The campus also has some lawns and small stream running through it. The lawns in particular are swarming with sunbathing students on sunny days. No patch of grass is spared. Southampton Common (or just The Common) is a large park with a few walkways which connect Highfield Campus with Avenue Campus. If you’re in a rush, a convenient bus service takes you there in about 10 minutes.

Avenue Campus, which is next to The Common, is smaller and has two main buildings. These buildings have lecture rooms and a small canteen too, with an open space for students to sit and eat their food and hang out.

I like walking from Highfield to Avenue on Fridays for my Archaeology lecture. The Common is a very beautiful area and great to walk around if you need to escape the stress and anxiety of exams. As for the campus itself, I like the mixture of old brick buildings and modern concrete ones. The bus services are super convenient and free to use if you have a Student Card.

As things start to slowly wrap up, I’d like to say that I’ve really enjoyed spending my time in and around the campus. From catching the bus on rainy days, walking in a couple of inches of snow to enjoying the rare sunshine on a cloudless weekend. With lectures officially over, it’s now time to get stuck in and study. Wish me luck and cheers for reading!

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Food, Glorious Food – Atharva

There are two options when it comes to food arrangements at the Halls of Residence at the University of Southampton, catered or self-catered. My hall, Chamberlain, is a self-catered hall. The kitchen space I share with my flatmates has drawers, cupboards and basic kitchen appliances such as kettles (for that morning cuppa), toasters (yet to find the setting for a perfect toast, will get back to you on that) and our Lord and Saviour, the microwave. We also have two sets of hobs and ovens/grill.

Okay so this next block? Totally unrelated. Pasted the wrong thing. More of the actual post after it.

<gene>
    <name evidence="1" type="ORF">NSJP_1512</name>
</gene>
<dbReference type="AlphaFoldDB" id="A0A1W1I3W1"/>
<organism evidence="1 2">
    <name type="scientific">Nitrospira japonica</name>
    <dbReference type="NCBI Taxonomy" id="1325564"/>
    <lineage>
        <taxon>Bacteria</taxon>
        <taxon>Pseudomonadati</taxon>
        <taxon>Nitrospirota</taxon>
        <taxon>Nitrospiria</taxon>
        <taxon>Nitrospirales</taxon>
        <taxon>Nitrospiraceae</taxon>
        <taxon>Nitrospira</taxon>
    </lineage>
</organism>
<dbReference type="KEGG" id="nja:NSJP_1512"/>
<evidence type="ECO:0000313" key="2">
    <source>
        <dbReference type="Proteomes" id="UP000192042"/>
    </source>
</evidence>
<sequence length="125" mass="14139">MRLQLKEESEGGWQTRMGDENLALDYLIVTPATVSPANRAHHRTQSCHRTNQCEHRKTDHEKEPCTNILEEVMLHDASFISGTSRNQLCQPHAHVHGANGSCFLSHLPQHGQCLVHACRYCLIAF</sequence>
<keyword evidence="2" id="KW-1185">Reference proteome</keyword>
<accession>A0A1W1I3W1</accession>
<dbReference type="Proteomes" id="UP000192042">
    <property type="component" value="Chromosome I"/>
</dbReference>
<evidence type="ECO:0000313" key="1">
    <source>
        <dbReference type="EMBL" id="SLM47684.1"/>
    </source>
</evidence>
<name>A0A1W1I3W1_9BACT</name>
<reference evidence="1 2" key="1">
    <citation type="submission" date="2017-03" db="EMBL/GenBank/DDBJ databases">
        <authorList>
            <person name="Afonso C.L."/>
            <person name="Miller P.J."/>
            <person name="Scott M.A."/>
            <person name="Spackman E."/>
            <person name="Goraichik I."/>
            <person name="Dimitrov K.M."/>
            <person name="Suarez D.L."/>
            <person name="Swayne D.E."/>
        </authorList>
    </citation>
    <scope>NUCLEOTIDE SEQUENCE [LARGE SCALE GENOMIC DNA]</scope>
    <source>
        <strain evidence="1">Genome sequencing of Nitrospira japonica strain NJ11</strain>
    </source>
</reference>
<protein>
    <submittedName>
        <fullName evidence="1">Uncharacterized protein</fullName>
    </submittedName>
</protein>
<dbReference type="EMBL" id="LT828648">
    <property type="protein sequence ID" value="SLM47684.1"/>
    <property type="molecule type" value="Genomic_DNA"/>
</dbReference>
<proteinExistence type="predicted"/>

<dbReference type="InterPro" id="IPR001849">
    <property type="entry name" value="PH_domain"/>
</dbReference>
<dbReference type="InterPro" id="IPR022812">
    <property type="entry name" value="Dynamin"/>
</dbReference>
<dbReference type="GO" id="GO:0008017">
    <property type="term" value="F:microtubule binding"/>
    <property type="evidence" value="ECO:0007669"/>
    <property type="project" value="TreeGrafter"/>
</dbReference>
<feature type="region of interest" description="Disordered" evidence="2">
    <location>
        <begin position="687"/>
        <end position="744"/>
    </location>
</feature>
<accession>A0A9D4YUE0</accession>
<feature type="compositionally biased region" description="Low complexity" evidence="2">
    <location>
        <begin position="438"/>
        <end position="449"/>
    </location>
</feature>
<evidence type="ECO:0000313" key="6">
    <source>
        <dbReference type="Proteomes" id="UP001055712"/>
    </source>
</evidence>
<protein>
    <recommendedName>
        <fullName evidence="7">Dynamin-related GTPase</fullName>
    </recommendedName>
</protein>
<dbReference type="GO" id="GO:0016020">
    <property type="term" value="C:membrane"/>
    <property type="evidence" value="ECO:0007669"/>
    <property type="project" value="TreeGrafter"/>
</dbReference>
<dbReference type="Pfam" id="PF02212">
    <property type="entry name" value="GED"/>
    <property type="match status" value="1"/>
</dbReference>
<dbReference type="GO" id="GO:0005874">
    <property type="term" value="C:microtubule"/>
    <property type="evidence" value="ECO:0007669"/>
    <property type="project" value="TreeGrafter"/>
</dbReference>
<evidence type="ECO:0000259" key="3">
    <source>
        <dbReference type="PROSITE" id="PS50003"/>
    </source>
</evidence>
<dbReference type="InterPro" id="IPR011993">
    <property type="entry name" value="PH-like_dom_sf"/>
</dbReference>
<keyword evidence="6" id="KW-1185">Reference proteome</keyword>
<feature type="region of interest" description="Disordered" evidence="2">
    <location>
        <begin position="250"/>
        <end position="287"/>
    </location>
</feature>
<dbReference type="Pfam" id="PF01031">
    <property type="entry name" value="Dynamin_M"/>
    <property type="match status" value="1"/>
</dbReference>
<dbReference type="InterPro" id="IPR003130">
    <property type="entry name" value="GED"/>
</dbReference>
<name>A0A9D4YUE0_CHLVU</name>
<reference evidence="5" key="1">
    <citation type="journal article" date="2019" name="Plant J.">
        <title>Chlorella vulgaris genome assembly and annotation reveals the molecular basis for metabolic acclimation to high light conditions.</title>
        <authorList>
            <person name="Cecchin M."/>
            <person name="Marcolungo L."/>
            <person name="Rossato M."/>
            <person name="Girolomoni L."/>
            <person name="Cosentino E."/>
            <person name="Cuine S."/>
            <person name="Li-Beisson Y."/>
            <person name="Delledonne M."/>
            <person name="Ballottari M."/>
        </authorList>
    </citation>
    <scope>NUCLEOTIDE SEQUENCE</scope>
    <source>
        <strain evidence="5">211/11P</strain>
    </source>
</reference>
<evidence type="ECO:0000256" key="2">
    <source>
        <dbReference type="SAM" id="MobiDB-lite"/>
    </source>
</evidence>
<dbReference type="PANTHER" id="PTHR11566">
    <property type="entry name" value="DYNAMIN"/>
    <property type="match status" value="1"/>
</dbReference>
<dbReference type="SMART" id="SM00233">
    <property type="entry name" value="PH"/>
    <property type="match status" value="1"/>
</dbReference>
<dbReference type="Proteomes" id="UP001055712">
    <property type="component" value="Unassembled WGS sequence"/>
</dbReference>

As for supermarkets, Sainsbury’s, Tesco and Coop are where I do my groceries as they are the most convenient and affordable. Speaking of groceries, I’ve discovered that fancy bread tastes really good. I was originally Team Wholemeal, but now I don’t mind paying a little extra for some seeded bread or one with oats and honey. Tip 1: Invest in some good bread! It’s life-changing.

To continue the Pantry Essentials 101 theme, milk here is sold by the pint (1 pint = 568mL), but thankfully they label the bottle in milliliters and litres otherwise I would have to guess how many bowls of cereal and cups of coffee I can make from a pint of milk. On the subject of cereal, they have Weetabix here (look out for the extra “a”), which is exactly like our Weetbix. I’ve currently switched to some hearty Scottish oats which taste even better with sliced banana – and berries, when they come into season. Tip 2: Add fruits to your cereal. You get good, natural sugars and some of your five plus a day.